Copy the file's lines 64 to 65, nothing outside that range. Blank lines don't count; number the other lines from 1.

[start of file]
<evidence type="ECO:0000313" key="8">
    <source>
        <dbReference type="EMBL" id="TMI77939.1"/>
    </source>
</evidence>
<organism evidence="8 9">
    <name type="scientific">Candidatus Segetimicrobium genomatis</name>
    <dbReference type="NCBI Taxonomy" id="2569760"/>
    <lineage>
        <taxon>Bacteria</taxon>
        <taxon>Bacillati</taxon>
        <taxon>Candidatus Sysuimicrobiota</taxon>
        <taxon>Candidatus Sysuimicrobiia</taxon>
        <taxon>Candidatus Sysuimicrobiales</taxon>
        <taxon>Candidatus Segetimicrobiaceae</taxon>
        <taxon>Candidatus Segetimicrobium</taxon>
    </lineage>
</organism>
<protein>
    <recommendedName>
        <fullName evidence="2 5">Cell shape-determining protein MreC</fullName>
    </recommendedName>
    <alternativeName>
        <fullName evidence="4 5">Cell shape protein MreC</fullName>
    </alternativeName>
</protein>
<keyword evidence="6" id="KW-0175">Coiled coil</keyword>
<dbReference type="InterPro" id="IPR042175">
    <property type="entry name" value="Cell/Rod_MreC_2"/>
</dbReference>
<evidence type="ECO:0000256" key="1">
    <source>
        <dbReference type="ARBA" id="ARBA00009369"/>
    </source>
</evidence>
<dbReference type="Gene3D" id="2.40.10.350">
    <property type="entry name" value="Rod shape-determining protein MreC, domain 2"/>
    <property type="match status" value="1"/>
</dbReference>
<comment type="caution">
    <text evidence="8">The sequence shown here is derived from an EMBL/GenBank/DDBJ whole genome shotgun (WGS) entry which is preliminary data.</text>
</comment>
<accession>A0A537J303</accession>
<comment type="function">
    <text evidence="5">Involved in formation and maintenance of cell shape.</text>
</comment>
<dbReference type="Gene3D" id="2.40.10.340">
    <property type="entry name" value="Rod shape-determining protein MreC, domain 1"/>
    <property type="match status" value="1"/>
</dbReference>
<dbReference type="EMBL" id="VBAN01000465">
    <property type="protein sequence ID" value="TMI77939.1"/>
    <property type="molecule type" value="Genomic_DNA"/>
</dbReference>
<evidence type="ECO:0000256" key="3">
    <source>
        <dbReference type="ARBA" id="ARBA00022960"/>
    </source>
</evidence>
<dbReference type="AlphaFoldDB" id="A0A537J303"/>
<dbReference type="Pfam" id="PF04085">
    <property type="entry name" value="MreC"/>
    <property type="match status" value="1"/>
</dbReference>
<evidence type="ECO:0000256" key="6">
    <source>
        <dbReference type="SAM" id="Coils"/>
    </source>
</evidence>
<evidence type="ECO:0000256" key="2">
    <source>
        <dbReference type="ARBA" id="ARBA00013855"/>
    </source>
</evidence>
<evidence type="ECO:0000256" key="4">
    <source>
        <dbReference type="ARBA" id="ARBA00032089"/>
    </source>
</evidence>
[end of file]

</dbReference>
<evidence type="ECO:0000256" key="6">